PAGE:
Bicycles, food – and animals.  We love them, too, and  our visit to the Monkey Forest in Ubud was enchanting.  Thousands of monkeys: mothers with babies, teenagers wrestling with one another, couples diligently picking bugs off each other’s backs… All roaming freely in a vast tropical forest complete with temples, statues and a picturesque stream strewn with rocks.

The visit to an elephant sanctuary was somewhat disappointing.  Just to view the elephants, we had to pay $15; an elephant safari ride cost an extra $45. We passed on the costly ride, but one of the guides, who agreed the charge was ridiculous, offered us a brief ride as his boss was not around.  It was fun, and his commentary on the elephants was informative.

On our last night, Wayan took us to a ceremony to inaugurate a new temple in his village.  He was a member of the all male band: drums, bamboo flutes, hammers, cymbals, and a xylophone.  The sounds, lots of clinging and clanging, all sounded much the same.  The men in the band all wear white with a bandana around their heads.  The latter, Wayan explained, is to keep them focused on god and prayer.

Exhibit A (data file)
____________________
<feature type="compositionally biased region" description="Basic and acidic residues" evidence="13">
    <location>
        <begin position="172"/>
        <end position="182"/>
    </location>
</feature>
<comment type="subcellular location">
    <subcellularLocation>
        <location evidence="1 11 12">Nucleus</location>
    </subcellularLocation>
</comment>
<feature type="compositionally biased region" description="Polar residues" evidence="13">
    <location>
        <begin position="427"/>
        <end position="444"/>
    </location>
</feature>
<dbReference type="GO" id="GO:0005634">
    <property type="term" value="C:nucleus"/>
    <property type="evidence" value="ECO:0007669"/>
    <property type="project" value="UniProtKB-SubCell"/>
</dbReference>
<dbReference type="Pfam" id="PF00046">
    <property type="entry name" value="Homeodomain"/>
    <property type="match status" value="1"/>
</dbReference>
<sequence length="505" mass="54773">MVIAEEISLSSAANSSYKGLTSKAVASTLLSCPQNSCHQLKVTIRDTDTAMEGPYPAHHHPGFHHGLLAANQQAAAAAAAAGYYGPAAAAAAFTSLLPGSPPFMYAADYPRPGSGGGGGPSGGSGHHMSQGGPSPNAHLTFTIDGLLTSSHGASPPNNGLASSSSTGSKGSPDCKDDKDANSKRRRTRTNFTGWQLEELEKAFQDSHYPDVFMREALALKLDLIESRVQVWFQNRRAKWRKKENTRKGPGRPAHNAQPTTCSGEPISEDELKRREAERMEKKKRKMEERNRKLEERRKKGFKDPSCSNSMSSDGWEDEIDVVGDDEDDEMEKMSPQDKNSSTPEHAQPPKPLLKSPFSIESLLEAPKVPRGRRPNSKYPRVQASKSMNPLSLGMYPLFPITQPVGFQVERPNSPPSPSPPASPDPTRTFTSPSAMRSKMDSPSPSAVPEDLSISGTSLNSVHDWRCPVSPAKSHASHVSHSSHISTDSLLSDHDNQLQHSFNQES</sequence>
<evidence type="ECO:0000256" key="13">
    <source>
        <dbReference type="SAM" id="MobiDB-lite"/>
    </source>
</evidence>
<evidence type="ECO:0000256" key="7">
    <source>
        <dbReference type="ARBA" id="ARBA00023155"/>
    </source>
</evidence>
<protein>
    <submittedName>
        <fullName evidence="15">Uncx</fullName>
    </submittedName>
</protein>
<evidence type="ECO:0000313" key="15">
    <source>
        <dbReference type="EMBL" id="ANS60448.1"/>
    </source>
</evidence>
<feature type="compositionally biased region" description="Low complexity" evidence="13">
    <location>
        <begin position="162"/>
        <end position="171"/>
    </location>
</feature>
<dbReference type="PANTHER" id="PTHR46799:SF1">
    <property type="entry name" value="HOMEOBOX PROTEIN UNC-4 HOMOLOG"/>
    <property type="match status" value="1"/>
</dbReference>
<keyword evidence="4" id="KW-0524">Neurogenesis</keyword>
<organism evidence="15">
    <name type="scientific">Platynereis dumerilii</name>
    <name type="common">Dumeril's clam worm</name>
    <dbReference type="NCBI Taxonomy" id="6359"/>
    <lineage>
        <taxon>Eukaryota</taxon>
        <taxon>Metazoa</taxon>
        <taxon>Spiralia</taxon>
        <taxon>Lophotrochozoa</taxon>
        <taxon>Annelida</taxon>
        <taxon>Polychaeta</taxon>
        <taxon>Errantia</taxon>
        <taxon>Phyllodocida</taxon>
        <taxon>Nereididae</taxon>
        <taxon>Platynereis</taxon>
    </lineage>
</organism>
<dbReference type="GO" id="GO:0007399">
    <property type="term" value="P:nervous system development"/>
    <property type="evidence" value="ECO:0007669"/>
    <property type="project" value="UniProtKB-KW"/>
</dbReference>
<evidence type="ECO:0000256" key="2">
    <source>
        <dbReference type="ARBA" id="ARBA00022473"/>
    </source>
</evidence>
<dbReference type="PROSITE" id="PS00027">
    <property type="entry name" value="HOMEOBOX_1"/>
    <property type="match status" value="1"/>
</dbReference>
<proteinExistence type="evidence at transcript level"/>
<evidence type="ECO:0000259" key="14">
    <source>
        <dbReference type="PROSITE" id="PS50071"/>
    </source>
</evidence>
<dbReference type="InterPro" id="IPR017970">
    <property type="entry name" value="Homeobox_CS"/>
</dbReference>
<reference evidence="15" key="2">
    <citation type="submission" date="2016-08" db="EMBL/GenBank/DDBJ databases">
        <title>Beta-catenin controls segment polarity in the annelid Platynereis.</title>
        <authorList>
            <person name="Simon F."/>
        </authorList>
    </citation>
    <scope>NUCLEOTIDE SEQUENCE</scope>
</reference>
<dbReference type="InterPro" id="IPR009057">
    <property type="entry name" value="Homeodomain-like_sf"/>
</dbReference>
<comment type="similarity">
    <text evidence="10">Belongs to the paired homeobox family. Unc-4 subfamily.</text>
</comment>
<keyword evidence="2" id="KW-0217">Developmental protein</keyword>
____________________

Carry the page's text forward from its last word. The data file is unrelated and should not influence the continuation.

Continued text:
Villagers arrived with enormous creations of fruit, flowers and food, all placed on an altar as offerings.  The women,  wearing their finest, sat together, while the men were off in another section – some gathered in an adjacent room smoking and gambling, according to Wayan.  Children, dogs and chickens wandered freely around the festive scene.

Even if it’s not Bali Ha’i, for me Bali is indeed a “special island.”

Bali is reasonable. Wayan charged us about $28 for the transportation from the airport to Ubud; about $36 for an all-day excursion. Our spacious room with full English breakfast at Tanah Merah was $100 per night. Cycling tour with bike rental, breakfast, lunch and van transportation to and from the start of the ride, about $36 per person.  Cooking class, about $22 per person, including eating the food you prepare.

www.tanahmerahbali.com

Email: wayan_sukada70@yahoo.com  (underscore between wayan and sukada)

For a fantastic soup, see recipe in column at right for Baked Garlic and Onion Cream Soup.  Watch the slideshow below.